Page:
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Great Gatsby - American Dream

In: English and Literature

Submitted By jessicafang
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The American Dream, fueled by ambition and hopes of success, can often be exposed as a nightmare in disguise. Set in the roaring twenties, F. Scott Fitzgerald's The Great Gatsby demonstrates such a point, criticizing the American Dream as well as the dishonest values of characters attempting to achieve this dream. When Nick Carraway moves to Long Island's West Egg, home to the newly rich, he is not expecting to get dragged into an atmosphere of depravity and deceit. Next door lives the elusive Jay Gatsby, a self-proclaimed Oxford man who throws extravagant parties at his mansion with the sole intention of reuniting with Daisy Buchanan, his lost love and true desire. The American Dream was traditionally the belief that anyone, regardless of background, has the opportunity to be happy and successful through hard work, yet as America evolved, the dream did too. The once virtuous ideal modernized into a plot for materialistic power. By the end of the novel, Fitzgerald is trying to project the idea that the American Dream is not only an unattainable ideal, but in addition, corrupts those who seek to obtain it.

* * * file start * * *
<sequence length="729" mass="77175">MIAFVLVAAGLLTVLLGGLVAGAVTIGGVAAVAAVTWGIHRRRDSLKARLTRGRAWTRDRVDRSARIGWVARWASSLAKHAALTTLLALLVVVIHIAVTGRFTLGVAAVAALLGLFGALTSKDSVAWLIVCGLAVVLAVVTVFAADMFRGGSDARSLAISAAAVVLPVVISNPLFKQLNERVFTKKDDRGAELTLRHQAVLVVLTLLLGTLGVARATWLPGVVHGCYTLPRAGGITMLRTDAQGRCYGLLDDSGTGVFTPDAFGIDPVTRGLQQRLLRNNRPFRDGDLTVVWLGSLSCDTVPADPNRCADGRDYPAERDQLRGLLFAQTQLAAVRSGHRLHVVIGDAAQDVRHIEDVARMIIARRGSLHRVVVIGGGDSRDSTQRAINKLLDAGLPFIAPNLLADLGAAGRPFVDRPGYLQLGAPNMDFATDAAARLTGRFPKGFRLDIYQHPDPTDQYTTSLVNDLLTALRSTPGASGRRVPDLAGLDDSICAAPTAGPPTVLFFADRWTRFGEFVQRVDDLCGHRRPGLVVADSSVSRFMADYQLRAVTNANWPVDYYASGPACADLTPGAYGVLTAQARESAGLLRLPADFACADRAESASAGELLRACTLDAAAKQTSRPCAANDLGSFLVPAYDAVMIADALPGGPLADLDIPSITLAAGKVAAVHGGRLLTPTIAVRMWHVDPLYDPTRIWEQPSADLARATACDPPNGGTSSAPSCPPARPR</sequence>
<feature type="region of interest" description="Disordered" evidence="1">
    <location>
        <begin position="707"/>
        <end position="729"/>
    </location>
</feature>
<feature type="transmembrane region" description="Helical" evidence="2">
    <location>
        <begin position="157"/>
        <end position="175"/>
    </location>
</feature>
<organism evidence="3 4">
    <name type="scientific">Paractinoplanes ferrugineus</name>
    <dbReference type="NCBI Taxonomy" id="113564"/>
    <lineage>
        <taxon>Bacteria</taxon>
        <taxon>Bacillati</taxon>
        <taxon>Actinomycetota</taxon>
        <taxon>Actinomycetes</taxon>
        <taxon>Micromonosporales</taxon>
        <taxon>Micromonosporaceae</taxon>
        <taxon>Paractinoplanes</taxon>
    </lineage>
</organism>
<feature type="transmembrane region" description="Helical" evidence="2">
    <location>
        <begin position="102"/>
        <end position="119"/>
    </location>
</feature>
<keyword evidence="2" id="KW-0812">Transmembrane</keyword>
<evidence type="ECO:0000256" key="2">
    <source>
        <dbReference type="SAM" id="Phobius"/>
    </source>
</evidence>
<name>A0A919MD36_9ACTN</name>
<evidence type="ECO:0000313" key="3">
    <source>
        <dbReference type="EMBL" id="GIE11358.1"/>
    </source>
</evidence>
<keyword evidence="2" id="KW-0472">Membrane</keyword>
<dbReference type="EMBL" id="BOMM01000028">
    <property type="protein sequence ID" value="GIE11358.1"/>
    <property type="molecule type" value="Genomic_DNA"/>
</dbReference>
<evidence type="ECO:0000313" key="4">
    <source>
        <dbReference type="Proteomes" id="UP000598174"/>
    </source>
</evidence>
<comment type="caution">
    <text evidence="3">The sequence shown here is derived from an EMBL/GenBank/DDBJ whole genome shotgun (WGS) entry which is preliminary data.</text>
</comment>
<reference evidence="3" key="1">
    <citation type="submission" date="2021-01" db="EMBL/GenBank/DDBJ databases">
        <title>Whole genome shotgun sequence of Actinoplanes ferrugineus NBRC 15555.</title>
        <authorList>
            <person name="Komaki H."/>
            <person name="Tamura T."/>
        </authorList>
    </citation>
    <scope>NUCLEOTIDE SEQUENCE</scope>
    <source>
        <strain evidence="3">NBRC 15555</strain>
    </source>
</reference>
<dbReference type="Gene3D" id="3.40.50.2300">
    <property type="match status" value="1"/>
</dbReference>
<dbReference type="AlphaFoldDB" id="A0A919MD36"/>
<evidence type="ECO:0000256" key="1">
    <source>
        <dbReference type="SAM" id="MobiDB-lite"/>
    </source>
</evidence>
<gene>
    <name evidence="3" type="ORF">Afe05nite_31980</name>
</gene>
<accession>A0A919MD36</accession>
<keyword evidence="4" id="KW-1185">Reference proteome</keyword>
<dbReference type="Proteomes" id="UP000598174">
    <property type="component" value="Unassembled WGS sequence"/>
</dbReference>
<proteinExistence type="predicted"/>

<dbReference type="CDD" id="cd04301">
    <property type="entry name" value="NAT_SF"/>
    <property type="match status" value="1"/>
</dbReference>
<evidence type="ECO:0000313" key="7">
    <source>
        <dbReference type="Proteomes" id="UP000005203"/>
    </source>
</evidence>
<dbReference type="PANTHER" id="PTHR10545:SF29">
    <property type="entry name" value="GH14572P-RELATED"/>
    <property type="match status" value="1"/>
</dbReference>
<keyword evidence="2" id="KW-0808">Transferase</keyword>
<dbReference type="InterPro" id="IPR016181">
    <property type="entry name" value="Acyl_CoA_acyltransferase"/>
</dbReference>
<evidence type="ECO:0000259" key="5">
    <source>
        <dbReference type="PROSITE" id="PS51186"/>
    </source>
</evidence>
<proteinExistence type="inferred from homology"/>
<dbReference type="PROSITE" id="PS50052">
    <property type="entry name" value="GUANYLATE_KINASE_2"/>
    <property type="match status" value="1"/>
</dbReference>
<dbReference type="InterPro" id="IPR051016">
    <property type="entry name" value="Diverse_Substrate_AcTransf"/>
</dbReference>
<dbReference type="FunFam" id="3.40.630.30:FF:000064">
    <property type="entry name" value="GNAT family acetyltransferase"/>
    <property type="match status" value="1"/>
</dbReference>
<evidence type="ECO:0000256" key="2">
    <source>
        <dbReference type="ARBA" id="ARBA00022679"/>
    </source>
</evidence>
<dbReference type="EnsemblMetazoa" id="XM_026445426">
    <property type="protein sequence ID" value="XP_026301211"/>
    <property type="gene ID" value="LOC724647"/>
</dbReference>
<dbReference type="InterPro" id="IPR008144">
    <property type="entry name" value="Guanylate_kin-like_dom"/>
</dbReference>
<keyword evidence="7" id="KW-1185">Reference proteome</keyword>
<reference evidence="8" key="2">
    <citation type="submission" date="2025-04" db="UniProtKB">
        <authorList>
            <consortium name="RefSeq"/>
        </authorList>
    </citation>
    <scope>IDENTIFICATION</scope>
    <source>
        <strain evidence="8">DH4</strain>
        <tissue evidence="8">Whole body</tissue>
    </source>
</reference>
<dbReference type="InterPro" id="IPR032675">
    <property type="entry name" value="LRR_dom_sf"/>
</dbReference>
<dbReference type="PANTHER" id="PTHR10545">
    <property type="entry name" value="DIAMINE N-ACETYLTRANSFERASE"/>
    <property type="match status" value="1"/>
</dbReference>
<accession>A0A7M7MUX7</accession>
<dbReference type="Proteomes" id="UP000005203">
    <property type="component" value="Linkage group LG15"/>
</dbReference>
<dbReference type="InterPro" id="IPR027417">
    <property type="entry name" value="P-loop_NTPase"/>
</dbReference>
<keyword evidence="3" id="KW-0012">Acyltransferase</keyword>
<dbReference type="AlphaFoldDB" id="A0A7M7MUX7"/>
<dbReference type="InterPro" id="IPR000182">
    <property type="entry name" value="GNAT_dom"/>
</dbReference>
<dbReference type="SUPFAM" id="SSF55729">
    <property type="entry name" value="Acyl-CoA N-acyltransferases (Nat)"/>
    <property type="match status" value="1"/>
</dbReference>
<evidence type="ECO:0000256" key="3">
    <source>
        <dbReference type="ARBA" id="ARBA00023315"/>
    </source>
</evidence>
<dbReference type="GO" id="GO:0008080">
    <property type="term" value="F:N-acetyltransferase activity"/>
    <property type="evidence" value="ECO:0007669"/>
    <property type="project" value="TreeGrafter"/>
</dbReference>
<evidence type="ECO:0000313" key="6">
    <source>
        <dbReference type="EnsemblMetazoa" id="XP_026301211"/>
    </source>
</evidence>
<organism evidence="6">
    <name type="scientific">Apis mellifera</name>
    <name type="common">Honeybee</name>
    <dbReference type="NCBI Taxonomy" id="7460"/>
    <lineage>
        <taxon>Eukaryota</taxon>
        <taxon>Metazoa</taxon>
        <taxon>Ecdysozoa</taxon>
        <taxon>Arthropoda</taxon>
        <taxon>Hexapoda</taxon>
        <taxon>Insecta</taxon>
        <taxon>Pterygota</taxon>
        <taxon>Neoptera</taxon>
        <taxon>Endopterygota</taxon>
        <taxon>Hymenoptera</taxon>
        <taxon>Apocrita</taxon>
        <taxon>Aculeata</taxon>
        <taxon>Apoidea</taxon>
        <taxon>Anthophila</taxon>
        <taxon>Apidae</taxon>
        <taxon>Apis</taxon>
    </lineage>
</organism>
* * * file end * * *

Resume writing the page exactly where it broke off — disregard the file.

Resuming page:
Firstly, Gatsby's unrealistic dream of Daisy is used to portray the unattainability of the American Dream. In Gatsby’s mind, Daisy is perfect in every aspect and the object of his greatest desire. He becomes so engrossed with the image of Daisy from his memories, that even she herself cannot fulfill his expectations: "There must have been moments even that afternoon when Daisy tumbled short of his dreams-not through her own fault but because of the colossal vitality of his illusion. It had gone beyond her, beyond everything. He had thrown himself into it with a creative passion" (Fitzgerald 92). This illusion of Daisy's excellence is shattered as he is forced to unwillingly accept Daisy’s inadequacies. Showing ceaseless perseverance and hope, “Gatsby believed in

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